Cecil Whig - - ACCENT -

The Olympic Games got a re­boot on April 6, 1896. Pre­vi­ously a long-lost tra­di­tion of an­cient Greece, the first mod­ern Olympics in Athens wel­comed ath­letes from 13 na­tions to the in­ter­na­tional com­pe­ti­tion. Par­tic­i­pants com­peted in 43 events, in­clud­ing swim­ming, gym­nas­tics, cy­cling, wrestling, weightlift­ing, fenc­ing, shoot­ing and ten­nis. All the com­peti­tors were men, and a few of the en­trants were tourists who stum­bled upon the games and were al­lowed to sign up.

How­ever, today is also re­mem­bered for less cel­e­bra­tory rea­sons. On April 6, 1917, the United States for­mally en­tered the Great War. When World War I erupted in 1914, Pres­i­dent Woodrow Wil­son pledged neu­tral­ity, a po­si­tion fa­vored by many Amer­i­cans. How­ever, pub­lic opinion be­gan to turn against Ger­many start­ing with when the Bri­tish-owned ocean liner Lusi­ta­nia was tor­pe­doed with­out warn­ing, killing Amer­i­cans on board.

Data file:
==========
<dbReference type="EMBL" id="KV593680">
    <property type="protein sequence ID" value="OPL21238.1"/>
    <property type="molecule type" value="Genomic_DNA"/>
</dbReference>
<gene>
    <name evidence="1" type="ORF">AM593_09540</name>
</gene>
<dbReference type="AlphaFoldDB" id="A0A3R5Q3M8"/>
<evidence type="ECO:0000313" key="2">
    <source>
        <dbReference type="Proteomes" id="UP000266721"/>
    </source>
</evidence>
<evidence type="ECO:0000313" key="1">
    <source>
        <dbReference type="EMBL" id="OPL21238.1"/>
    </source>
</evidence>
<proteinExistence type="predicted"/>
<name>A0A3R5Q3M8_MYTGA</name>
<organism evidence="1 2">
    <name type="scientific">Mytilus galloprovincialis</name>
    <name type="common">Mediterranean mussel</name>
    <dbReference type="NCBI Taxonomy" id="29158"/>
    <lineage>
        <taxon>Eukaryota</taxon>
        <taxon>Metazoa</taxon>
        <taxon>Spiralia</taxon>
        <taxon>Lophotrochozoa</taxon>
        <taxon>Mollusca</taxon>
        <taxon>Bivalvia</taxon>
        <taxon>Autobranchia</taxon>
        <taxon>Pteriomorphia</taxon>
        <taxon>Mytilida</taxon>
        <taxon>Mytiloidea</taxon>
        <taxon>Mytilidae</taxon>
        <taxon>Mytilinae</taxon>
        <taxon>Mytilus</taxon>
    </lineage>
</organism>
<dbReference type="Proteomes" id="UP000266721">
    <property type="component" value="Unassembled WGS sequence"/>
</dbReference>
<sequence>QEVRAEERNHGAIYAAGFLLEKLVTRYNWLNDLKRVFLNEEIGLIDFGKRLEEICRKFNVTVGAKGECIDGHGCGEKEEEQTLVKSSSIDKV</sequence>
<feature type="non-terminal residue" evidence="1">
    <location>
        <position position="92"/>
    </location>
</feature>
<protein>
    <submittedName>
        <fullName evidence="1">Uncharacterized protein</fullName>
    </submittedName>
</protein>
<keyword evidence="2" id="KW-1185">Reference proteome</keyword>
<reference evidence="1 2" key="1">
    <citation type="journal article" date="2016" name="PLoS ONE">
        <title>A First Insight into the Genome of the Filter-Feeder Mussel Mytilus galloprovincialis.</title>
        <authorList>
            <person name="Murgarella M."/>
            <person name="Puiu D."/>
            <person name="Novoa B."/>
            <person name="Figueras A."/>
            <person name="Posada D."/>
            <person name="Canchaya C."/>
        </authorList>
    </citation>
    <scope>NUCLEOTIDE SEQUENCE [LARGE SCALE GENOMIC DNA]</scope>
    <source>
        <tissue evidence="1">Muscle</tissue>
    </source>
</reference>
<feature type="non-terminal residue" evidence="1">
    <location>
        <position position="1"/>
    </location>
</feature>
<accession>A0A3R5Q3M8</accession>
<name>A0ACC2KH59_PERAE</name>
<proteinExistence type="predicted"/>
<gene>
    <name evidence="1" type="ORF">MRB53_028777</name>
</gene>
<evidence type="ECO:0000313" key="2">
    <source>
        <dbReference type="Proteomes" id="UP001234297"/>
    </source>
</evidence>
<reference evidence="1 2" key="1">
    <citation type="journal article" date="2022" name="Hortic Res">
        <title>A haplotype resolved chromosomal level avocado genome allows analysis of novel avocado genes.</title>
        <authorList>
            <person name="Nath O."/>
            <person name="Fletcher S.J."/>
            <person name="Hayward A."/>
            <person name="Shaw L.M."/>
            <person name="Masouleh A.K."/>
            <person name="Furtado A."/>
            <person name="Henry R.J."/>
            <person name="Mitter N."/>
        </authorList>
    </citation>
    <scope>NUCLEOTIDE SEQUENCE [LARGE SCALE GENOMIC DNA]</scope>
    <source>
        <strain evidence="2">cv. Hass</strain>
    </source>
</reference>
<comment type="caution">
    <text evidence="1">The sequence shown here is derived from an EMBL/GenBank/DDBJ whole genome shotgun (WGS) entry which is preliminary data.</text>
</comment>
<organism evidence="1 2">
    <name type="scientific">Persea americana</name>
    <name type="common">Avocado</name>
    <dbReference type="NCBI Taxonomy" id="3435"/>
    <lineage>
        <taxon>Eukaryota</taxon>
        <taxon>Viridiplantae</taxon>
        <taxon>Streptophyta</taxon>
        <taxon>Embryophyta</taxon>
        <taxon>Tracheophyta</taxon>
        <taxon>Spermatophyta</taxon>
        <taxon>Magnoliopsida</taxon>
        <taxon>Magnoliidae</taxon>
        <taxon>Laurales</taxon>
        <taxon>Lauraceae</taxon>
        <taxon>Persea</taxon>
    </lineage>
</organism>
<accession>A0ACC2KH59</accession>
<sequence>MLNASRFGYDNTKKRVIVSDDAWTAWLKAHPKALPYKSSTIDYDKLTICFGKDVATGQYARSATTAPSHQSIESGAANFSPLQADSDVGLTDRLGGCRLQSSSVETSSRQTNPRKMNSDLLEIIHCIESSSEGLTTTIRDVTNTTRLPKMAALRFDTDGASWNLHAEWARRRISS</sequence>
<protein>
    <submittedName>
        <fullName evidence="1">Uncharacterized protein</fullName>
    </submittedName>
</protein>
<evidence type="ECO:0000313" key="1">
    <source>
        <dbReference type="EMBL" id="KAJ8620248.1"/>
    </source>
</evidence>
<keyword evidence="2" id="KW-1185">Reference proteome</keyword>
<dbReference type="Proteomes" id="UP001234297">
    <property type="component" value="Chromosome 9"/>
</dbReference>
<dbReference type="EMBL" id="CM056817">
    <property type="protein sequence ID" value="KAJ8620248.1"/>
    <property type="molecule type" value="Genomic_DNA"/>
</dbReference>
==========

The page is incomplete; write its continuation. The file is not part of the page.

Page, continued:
This week also marks the pass­ing of sev­eral no­table names. On April 7, 2012, broad­cast jour­nal­ist Mike Wal­lace, a full-time cor­re­spon­dent for “60 Min­utes” from its de­but in 1968 un­til 2006, died at age 93. Also on April 7, but in 1947, auto pi­o­neer Henry Ford died at at the age of 83. And on April 8, 2013, Mar­garet Thatcher, Bri­tain’s first fe­male prime min­is­ter, died at age 87.

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